The war on Iraq is already beginning to affect the health of the US economy, research shows.
Shoppers are staying at home
Economists have long warned that a protracted war is likely to have a significant impact on the global economy and the US in particular.
But new research suggests that the US economy is already suffering just 13 days after war began.
Manufacturing activity slumped in March, according to the Institute for Supply Management, breaking the recovery trend seen over the past four months and dashing hopes of a sustained turnaround.
Consumer activity was also lower in the first full week of the war, as consumers stayed away from shopping malls.
Sales at US retail chain stores fell by 1.4% in the week ending on 29 March, taking retail sales to their lowest point so far this year, according to research from investment bank UBS Warburg.
But according to ABC News/Money Magazine's Consumer Comfort Index, US consumer confidence increased slightly last week.
In spite of the increase, the index is still not far off from nine-year lows.
The report said anticipation of a conflict in the Gulf turned out to be a bit more worrying than the start of the war.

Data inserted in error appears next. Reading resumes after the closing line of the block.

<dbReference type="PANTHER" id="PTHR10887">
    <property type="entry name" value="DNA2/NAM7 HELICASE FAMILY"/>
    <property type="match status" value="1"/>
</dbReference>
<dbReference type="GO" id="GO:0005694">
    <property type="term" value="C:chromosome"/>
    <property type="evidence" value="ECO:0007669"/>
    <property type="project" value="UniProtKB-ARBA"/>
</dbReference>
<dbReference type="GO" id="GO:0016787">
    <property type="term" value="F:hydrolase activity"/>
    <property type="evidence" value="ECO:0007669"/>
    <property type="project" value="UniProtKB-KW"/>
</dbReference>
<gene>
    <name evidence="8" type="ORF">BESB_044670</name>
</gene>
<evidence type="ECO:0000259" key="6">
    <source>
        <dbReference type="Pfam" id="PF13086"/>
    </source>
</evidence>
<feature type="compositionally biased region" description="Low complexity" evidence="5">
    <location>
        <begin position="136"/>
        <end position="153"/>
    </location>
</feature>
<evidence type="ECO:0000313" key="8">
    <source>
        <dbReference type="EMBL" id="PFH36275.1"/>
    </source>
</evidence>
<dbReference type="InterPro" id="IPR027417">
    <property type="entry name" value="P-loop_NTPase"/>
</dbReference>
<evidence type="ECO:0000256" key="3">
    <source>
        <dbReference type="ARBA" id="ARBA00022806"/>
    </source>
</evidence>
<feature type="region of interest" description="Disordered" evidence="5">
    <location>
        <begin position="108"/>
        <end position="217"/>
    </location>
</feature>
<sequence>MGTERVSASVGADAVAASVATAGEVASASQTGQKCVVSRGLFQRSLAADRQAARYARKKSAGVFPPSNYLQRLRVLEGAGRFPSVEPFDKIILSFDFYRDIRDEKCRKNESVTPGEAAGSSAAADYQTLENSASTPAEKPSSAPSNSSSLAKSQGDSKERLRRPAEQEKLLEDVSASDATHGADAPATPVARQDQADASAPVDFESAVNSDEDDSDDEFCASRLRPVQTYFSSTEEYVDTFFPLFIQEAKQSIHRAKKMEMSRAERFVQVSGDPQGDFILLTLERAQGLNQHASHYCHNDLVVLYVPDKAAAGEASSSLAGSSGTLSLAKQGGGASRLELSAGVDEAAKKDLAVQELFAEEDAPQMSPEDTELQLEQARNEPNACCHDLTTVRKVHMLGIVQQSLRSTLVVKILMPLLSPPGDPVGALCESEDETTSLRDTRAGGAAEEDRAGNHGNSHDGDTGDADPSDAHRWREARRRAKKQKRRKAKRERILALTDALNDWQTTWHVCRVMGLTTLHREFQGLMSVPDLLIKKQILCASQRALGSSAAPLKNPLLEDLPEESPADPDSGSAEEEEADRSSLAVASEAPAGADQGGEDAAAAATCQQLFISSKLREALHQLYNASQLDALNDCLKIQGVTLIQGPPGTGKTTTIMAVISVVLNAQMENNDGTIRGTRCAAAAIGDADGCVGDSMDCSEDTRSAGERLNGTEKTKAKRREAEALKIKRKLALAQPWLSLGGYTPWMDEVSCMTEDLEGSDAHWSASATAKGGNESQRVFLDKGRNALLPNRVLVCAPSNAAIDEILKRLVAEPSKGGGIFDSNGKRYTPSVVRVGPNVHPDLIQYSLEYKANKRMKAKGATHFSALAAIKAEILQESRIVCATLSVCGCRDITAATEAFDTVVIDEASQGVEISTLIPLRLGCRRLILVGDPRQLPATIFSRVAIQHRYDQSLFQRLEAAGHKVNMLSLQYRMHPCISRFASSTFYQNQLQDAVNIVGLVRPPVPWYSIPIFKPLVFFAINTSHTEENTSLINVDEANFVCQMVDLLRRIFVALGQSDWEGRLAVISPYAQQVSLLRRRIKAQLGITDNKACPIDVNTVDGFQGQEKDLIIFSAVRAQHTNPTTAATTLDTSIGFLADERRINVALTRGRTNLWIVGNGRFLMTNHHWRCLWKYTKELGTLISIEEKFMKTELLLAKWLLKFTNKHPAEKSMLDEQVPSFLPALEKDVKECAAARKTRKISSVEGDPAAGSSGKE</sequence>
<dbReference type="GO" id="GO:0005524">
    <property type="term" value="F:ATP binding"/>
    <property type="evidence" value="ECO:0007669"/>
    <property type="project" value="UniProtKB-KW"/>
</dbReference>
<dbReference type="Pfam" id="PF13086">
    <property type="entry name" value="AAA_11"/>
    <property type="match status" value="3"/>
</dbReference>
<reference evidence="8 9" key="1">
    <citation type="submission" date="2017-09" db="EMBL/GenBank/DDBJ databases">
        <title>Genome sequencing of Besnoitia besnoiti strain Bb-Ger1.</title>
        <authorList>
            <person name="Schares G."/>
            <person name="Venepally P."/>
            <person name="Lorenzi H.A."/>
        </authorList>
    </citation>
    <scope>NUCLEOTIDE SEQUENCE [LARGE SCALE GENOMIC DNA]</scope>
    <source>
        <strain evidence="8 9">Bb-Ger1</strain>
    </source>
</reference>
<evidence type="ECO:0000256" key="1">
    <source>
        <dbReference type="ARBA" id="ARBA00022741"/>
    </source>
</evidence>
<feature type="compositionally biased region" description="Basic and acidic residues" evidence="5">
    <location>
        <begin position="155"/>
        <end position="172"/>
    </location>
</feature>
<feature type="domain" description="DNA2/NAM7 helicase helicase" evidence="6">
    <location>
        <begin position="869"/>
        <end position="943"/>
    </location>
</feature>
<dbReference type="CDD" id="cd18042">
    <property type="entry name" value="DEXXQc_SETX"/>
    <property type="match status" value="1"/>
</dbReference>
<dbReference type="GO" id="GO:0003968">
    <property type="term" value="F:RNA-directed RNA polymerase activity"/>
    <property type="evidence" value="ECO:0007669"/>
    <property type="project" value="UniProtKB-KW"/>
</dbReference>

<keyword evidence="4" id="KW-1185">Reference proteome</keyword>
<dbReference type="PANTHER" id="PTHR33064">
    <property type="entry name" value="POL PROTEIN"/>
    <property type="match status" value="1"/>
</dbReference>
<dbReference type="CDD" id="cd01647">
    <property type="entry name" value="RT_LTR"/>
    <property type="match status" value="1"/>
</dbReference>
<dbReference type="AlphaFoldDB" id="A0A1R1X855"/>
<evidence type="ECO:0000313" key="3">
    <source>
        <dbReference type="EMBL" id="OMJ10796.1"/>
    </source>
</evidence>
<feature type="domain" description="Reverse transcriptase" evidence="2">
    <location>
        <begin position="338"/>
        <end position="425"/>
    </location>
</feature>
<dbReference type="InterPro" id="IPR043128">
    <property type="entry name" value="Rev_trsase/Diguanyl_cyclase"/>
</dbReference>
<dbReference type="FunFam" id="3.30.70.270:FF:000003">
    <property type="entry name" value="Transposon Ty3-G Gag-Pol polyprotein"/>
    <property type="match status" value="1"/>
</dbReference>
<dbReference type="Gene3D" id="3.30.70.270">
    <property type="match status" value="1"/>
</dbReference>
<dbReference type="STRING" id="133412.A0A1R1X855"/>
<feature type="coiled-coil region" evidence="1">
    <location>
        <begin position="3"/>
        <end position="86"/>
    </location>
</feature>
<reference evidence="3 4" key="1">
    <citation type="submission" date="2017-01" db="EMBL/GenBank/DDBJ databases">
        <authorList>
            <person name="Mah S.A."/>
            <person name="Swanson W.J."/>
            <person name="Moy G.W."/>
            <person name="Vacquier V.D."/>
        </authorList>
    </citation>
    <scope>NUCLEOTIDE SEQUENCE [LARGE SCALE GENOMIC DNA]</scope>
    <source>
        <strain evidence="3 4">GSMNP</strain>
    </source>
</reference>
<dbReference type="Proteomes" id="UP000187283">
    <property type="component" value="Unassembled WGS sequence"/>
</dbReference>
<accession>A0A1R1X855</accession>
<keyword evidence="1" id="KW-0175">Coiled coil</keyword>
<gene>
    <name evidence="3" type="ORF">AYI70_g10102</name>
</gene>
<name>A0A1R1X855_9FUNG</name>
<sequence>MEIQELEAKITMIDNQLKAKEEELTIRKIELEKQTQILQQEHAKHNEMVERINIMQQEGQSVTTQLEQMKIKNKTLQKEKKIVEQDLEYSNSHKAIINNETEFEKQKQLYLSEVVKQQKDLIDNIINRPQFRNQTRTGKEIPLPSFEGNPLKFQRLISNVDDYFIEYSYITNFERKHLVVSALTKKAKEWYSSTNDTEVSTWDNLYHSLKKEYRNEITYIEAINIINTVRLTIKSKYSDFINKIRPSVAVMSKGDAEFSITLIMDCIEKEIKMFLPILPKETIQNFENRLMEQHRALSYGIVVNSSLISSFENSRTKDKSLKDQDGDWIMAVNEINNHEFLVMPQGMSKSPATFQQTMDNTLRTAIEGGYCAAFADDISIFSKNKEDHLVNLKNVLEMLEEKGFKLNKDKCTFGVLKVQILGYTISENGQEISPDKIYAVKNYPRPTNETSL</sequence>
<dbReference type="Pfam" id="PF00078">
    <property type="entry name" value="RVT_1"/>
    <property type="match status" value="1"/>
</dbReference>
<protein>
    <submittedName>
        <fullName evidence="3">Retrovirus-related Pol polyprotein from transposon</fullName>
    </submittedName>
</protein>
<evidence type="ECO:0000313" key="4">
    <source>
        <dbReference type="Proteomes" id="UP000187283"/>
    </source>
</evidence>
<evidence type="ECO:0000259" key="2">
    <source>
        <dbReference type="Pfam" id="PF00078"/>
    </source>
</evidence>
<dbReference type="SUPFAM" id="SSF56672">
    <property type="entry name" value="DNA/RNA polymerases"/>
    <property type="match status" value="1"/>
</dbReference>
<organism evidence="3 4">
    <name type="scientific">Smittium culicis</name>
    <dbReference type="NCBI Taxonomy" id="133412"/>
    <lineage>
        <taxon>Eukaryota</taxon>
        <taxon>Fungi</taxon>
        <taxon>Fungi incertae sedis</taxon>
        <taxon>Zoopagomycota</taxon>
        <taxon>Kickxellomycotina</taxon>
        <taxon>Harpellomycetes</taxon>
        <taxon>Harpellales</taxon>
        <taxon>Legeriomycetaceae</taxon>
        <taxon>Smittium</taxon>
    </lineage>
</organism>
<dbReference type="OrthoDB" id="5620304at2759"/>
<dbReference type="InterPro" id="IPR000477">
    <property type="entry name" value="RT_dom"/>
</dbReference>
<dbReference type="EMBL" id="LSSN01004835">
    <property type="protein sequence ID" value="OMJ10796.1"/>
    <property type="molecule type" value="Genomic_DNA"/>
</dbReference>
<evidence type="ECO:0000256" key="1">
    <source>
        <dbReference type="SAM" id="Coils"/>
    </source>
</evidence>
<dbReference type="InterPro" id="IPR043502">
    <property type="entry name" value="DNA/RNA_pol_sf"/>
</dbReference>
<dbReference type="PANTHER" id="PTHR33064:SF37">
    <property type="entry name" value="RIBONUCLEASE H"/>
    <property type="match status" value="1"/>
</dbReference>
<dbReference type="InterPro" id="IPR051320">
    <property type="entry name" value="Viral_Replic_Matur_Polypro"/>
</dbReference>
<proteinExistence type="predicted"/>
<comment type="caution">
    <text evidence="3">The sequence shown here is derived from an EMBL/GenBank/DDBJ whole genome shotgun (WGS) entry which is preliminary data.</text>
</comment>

Over the last month the index turned in its worst four-week performance since December 1993, as consumers worried about the war, the economy and rising energy prices.
Carmaker Ford, meanwhile, reported that sales in March fell 8% as customers steered clear of making big investments with so much financial insecurity in the air.
Its rivals, General Motors and DaimlerChrysler, both said sales were down about 3% during the month.
And the National Retail Federation cut its forecast for retail sales growth by nearly a third, predicting that spending will increase at the slowest rate in at least a decade.
Such surveys are closely watched by investors and add to the existing gloom on the world's stock markets.
Despite the raft of gloomy data, economists still say the downturn could be a temporary blip if the war ends quickly.
"The problem is that a quick resolution to the war now looks increasingly unlikely," said Ken Wattret at BNP Paribas.